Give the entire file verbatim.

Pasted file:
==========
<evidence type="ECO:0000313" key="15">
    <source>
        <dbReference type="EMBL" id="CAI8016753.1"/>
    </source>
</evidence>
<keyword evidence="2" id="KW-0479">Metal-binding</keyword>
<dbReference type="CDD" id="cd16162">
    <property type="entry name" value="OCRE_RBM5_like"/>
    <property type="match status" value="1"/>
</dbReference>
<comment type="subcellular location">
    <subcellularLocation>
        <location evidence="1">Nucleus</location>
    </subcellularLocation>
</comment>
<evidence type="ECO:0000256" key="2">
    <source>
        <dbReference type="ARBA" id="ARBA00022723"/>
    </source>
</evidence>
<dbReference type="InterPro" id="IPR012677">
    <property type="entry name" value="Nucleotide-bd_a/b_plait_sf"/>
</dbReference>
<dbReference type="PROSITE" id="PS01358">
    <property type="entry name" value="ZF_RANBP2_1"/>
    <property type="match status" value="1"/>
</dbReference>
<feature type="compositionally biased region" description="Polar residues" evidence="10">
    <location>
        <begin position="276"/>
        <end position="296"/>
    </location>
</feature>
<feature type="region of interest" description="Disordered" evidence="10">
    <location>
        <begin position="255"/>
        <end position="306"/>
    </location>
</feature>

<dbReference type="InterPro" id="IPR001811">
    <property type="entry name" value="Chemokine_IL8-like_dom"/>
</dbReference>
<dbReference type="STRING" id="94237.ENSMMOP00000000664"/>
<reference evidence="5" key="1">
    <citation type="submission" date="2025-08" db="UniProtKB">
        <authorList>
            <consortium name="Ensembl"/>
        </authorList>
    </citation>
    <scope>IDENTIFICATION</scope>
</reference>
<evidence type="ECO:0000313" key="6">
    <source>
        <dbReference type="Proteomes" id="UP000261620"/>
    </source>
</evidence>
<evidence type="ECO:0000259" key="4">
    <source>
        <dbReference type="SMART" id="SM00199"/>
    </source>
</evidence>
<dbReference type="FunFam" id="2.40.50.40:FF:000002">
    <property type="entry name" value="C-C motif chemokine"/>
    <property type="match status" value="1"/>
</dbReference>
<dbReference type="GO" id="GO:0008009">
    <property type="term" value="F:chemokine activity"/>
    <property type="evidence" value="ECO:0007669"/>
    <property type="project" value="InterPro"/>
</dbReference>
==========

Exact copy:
<evidence type="ECO:0000313" key="15">
    <source>
        <dbReference type="EMBL" id="CAI8016753.1"/>
    </source>
</evidence>
<keyword evidence="2" id="KW-0479">Metal-binding</keyword>
<dbReference type="CDD" id="cd16162">
    <property type="entry name" value="OCRE_RBM5_like"/>
    <property type="match status" value="1"/>
</dbReference>
<comment type="subcellular location">
    <subcellularLocation>
        <location evidence="1">Nucleus</location>
    </subcellularLocation>
</comment>
<evidence type="ECO:0000256" key="2">
    <source>
        <dbReference type="ARBA" id="ARBA00022723"/>
    </source>
</evidence>
<dbReference type="InterPro" id="IPR012677">
    <property type="entry name" value="Nucleotide-bd_a/b_plait_sf"/>
</dbReference>
<dbReference type="PROSITE" id="PS01358">
    <property type="entry name" value="ZF_RANBP2_1"/>
    <property type="match status" value="1"/>
</dbReference>
<feature type="compositionally biased region" description="Polar residues" evidence="10">
    <location>
        <begin position="276"/>
        <end position="296"/>
    </location>
</feature>
<feature type="region of interest" description="Disordered" evidence="10">
    <location>
        <begin position="255"/>
        <end position="306"/>
    </location>
</feature>

<dbReference type="InterPro" id="IPR001811">
    <property type="entry name" value="Chemokine_IL8-like_dom"/>
</dbReference>
<dbReference type="STRING" id="94237.ENSMMOP00000000664"/>
<reference evidence="5" key="1">
    <citation type="submission" date="2025-08" db="UniProtKB">
        <authorList>
            <consortium name="Ensembl"/>
        </authorList>
    </citation>
    <scope>IDENTIFICATION</scope>
</reference>
<evidence type="ECO:0000313" key="6">
    <source>
        <dbReference type="Proteomes" id="UP000261620"/>
    </source>
</evidence>
<evidence type="ECO:0000259" key="4">
    <source>
        <dbReference type="SMART" id="SM00199"/>
    </source>
</evidence>
<dbReference type="FunFam" id="2.40.50.40:FF:000002">
    <property type="entry name" value="C-C motif chemokine"/>
    <property type="match status" value="1"/>
</dbReference>
<dbReference type="GO" id="GO:0008009">
    <property type="term" value="F:chemokine activity"/>
    <property type="evidence" value="ECO:0007669"/>
    <property type="project" value="InterPro"/>
</dbReference>